The hype was thick.  My Facebook feed full of friends raving about the new Mad Max.  I saw it.  I liked it.  It had beautiful cinematography.  So many breathtaking,  impressionistic landscapes.  Perhaps they were all crafted digitally. Who cares, they were stunning artistic achievements.  There was great art direction.   I’m not a car guy, but I loved some of the vehicles.  Definitely some Big Daddy Roth inspired muscle.  There were some fun chase scenes, perhaps bordering on Hanna-Barbera Wacky Races silliness.  Was it feminist?  I suppose it was. Though, for me it was feminist the way animated kids movies are environmentalist.  In other words, some light exploration of the issues at hand.  I’m not complaining.  That’s good.  Better than the alternative.  But is this a deep movie that really talks about gender issues?  Not really.  Is it a 2 hour over-adrenalized car chase? Yup. Did I stop caring at some point? Sure. 

Did I like Mad Max?  Why not?  It had some moments. I did love the fact that the soundtrack was so loud it oblterated much of the dialogue.  I once saw Cliffhanger in Italy without subtitles.  I loved it.  Had I heard the actual dialogue, I'm sure I would have been horrified.  Did I like Tom Hardy grunting his way through the script? I did.  It reminded me of Timothy Spall in Mr. Turner.  Hardy is no Spall, but I like movies with lots of grunting.  

Mad Max was fun.  But it was no Snowpiercer, which I might argue operates in the same pedal-to-the-metal vein. For that matter, last night I watched the Rifftrax take on Sharknado, and that got much more of a rise out of me than Fury Road.

Tuesday, June 9, 2015

Karl Ove Knausgaard. Believe the Hype?

No question that the Karl Ove Knausgaard hype is in full effect.  The Norwegian memoirist is everywhere from guest writing spots in The New Yorker to the lecture circuit.  For those not in the know, Knausgaard has penned a massive memoir called, of all things, My Struggle.  It’s a six volume odyssey, each volume clocking in around 600 pages.  I just finished Book 2 and, if I’m honest, 1200 pages in, I’m still not sure what I think.  In fact, after Book 1, I decided that I wasn’t going to commit to the full monty.  But a couple stellar reviews by friends, and coming across it on the library shelves (shocked that it wasn’t checked out), I decided to give Book 2 a go.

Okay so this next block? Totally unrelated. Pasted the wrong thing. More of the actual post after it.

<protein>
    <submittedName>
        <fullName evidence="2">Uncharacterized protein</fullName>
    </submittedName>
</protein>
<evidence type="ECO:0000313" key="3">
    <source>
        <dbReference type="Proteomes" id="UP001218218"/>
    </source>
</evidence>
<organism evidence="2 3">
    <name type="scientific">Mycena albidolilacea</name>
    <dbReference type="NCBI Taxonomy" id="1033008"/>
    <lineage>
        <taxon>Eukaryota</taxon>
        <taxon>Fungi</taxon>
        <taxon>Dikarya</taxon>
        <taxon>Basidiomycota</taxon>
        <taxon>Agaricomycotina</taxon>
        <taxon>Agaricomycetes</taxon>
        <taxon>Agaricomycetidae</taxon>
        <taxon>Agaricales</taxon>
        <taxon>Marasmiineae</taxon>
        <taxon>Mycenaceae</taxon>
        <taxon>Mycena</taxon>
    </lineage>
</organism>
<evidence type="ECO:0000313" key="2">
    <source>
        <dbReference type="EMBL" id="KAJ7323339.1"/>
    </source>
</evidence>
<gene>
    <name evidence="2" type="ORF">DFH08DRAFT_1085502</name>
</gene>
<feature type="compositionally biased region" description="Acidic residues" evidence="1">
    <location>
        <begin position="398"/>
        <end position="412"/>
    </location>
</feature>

My struggle with Knausgaard is this - On the one hand, he’s an excellent writer.  His prose has flow. He’s easy to read.  He continually gives great insights into the little moments of life, all the while struggling over larger philosophical conundrums.  

On the other hand, the narrative structure of these books is all over the map.  There isn’t a conventional narrative thru line.  There are thematic thru lines, but if you’re looking to sink into and be pulled along by a swiftly rushing narrative current, Knausgaard will frustrate.

Book 2 is all about parenting. Knausgaard struggles with the perception of himself as a stay-at-home father.  He struggles with his wife as they deal with parenting challenges.  Though he dives head long into parenting, it cuts against the life he wants to lead as an artist. This dichotomy is at the heart of Book 2.  He has to fight to carve out a space that allows him to write.  As I read Book 2, it vividly brought back many of the challenges and triumphs of raising young children. 

But the narrative is loose.  The book opens at a kid’s birthday party.  We’re at that party for a good 80 pages, and suddenly we slide into ruminations on Kanusgaard’s own childhood, and suddenly we careen into his first meeting with his wife, and all of a sudden we’re finding about his leaving Norway to come to Sweden.  Some of these narrative excursions are 10 pages, some 50 pages.  You never know how long of a ride you’re in for.  You never know if a thread will come back. 

For all the great writing, and there is plenty, sometimes the book is hard to pick up without that solid narrative thread to pull you in.

Will I read Book 3? It might be a game time decision.